After a successful and satisfying Oil&Wax Workshop at Agnes Scott College in Decatur, Georgia, I’ve started settling in for my residency at AIR Serenbe, about an hour outside Atlanta. I am luxuriating in the idea of three weeks of painting, interrupted only by an anticipated day or two in Atlanta and a few community events, such as the talk I gave this morning in the studio for an interfaith group—there were lots of great questions and discussion.
First, a little about Serenbe, a 1,000 acre community located about 45 minutes to the south and west of Atlanta. From the description on the Serenbe website
Serenbe… is a national model for the future of balanced development in the U.S.—
focusing on land preservation, agriculture, energy efficiency, green building, walkability, high density building, arts and culture, and community living for multiple generations. With a projected 70% of future building occurring in the greenfield, Serenbe demonstrates how urban development models can succeed on the edge of a metropolis while preserving a vast majority of the greenspace. Serenbe’s ultimate goal is to demonstrate how development can accommodate the need for housing with minimal impact on nature…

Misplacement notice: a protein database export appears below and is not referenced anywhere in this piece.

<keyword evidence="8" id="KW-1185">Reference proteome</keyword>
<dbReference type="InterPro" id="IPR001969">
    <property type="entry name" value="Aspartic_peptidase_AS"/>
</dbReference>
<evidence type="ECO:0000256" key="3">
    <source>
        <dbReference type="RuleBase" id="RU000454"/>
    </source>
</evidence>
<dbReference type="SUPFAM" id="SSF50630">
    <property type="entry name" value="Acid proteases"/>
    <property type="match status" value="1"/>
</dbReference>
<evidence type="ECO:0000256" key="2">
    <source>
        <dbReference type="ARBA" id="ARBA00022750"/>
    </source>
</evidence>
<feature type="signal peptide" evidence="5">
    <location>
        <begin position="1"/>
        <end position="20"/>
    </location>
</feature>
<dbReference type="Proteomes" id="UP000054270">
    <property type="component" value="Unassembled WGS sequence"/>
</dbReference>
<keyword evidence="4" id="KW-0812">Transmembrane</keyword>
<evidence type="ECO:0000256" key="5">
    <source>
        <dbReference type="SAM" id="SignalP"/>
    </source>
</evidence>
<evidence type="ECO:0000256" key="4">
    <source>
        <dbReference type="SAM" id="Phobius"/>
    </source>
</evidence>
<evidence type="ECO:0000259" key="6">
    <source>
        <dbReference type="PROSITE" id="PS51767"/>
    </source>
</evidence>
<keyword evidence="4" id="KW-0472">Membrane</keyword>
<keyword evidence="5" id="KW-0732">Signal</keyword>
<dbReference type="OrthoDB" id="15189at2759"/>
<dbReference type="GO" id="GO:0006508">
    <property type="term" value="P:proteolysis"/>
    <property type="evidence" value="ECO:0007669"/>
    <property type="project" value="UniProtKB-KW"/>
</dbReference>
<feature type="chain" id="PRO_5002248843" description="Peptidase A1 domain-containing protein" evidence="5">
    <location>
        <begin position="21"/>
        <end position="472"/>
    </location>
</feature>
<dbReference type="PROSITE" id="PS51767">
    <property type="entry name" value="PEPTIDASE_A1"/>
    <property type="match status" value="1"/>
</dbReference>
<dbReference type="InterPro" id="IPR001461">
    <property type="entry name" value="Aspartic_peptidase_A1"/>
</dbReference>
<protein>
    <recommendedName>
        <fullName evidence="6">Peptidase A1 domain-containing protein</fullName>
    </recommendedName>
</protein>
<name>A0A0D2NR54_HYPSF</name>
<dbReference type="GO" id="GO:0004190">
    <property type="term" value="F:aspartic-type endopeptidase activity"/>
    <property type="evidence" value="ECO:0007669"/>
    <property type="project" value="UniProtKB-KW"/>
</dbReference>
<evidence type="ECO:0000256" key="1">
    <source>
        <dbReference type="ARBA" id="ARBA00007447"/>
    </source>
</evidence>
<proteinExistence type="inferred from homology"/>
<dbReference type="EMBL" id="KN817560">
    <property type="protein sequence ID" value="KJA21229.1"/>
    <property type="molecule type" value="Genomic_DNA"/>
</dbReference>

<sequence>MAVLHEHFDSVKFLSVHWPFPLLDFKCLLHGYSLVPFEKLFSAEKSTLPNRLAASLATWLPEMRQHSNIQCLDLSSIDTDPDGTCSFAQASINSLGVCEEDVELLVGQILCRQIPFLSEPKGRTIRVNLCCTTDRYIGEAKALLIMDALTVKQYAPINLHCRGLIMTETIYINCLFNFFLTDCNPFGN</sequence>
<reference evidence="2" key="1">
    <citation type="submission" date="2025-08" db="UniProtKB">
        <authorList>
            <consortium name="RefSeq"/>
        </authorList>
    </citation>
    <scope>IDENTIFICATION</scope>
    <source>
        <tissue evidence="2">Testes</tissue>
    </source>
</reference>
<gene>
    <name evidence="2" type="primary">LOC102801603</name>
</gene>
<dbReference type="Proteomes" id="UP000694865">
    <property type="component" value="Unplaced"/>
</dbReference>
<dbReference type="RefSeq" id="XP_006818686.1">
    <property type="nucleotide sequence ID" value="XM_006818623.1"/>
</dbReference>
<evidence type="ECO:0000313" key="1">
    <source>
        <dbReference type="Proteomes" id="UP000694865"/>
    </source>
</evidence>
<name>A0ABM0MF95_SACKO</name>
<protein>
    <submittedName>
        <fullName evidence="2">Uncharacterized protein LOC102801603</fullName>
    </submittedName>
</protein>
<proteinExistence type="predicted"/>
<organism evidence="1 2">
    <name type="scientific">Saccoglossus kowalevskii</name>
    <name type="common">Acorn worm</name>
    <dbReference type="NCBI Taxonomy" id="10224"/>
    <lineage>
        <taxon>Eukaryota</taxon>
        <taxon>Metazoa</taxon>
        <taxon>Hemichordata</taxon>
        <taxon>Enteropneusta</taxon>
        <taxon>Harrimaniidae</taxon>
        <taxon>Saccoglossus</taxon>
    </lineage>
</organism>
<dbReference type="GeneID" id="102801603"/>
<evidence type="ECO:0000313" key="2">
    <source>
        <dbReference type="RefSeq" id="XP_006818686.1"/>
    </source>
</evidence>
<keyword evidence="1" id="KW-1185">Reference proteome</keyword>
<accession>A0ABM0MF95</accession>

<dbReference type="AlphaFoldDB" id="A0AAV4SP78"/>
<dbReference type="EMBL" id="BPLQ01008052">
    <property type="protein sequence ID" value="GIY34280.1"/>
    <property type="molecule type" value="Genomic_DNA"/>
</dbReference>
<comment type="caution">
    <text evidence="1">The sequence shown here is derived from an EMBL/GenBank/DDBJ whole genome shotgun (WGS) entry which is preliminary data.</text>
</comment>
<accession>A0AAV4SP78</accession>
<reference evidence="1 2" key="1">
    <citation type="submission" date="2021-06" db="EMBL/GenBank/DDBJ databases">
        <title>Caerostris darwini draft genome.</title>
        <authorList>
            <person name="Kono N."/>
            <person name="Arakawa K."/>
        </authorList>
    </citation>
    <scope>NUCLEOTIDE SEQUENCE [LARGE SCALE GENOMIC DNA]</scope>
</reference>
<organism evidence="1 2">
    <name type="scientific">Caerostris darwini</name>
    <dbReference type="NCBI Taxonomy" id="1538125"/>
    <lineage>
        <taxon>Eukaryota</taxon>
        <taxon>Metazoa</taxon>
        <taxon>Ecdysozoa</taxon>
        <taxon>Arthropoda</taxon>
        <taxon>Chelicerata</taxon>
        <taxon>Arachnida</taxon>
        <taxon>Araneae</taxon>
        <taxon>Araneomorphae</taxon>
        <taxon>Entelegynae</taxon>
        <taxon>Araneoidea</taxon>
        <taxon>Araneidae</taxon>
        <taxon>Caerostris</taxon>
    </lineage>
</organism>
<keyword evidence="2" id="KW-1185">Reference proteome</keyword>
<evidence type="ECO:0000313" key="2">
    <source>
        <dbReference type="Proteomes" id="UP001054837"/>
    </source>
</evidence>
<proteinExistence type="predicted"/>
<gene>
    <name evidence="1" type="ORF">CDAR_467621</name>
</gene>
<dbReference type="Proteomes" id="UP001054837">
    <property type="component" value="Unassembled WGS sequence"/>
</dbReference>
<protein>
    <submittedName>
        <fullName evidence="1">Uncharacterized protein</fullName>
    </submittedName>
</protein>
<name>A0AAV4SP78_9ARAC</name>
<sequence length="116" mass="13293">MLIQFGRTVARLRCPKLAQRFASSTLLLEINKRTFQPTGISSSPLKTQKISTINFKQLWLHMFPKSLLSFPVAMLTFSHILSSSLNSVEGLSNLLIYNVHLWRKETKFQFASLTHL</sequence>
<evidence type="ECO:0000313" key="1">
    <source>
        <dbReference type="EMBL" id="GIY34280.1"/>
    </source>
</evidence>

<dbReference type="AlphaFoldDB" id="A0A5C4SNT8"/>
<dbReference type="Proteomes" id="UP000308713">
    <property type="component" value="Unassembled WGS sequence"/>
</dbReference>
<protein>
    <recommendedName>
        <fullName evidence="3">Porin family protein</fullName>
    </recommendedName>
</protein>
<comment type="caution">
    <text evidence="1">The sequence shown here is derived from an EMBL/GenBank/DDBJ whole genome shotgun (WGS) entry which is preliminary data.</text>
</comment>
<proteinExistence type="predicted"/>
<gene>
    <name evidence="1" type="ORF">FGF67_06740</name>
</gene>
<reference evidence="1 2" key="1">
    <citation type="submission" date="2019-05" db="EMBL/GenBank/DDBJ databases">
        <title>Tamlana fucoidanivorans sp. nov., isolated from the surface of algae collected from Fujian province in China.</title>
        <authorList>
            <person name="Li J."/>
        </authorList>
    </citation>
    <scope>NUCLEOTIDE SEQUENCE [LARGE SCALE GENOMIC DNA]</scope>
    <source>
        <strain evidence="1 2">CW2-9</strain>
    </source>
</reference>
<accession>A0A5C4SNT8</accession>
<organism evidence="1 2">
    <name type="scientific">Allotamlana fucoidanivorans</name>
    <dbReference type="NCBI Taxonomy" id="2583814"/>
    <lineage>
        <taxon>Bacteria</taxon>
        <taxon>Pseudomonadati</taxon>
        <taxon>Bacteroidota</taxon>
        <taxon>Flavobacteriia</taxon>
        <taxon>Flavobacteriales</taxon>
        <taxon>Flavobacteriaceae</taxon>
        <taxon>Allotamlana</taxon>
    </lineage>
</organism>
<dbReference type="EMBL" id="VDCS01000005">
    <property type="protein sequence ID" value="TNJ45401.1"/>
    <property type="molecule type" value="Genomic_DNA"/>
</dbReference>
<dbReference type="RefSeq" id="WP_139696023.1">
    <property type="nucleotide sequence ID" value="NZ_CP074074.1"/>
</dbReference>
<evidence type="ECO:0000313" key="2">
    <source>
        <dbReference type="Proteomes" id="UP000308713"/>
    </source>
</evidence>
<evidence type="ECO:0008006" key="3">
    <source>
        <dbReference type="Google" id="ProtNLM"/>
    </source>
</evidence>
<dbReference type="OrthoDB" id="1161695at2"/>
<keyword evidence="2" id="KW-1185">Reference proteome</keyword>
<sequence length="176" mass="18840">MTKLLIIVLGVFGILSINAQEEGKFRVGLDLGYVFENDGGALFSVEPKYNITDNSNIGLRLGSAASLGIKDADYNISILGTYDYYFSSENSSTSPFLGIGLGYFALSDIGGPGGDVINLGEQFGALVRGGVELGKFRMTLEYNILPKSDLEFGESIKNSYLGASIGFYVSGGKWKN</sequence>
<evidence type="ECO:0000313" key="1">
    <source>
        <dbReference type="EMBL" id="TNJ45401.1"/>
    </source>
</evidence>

There are quite a few articles online about Serenbe, including coverage by The NY Times
, and The Wall Street Journal
. Much of the press speaks about the ecologically conscious building practices and planning, and of the highly acclaimed restaurant fare-- Serenbe was founded by renowned restaurateurs, Steve and Marie Nygren, and excellent locally-grown food (the community includes a 25 acre organic farm) continues to be a highlight of the Serenbe scene.
Though I love a good organic meal, obviously Serenbe’s emphasis on arts and culture is the reason I'm here. AIR Serenbe (a program of The Serenbe Institute for Art, Culture and Environment) invites artists to the community for several weeks, and provides studio space, living arrangements and a stipend for food and travel. Artists are encouraged to spend their time exactly as they see fit—no expectation of a project or agenda, though this is a perfect setting for this kind of focus.
Although I’m sure that some of my work here will reflect my walks in the early spring woods and fields of Serenbe (there are miles of hiking trails) my main project while here is preparing for my August exhibit at the Pratt Museum of Art, Culture and Anthropology in Homer, Alaska. I’m going to save the description of that project for another post, when I have more of the work underway.
For now I can say that the opportunity to work uninterrupted by daily life is a gift I am savoring. AIR Serenbe is unlike other artist residencies I have done in that only one artist comes at a time, and in being here alone I may miss that element of shared creative energy. However, after speaking with the group this morning, I see that there are plenty of Serenbe residents who are engaged in visual art, writing and music and perhaps I will get to know some of them.
In the few days that I’ve been here, I’ve fallen into a pattern of painting, walking and relaxing in this peaceful and lovely setting. The focus on my work seems very pure, with few distractions, and I’m looking forward to a productive and refreshing stay. I am here until April 4th.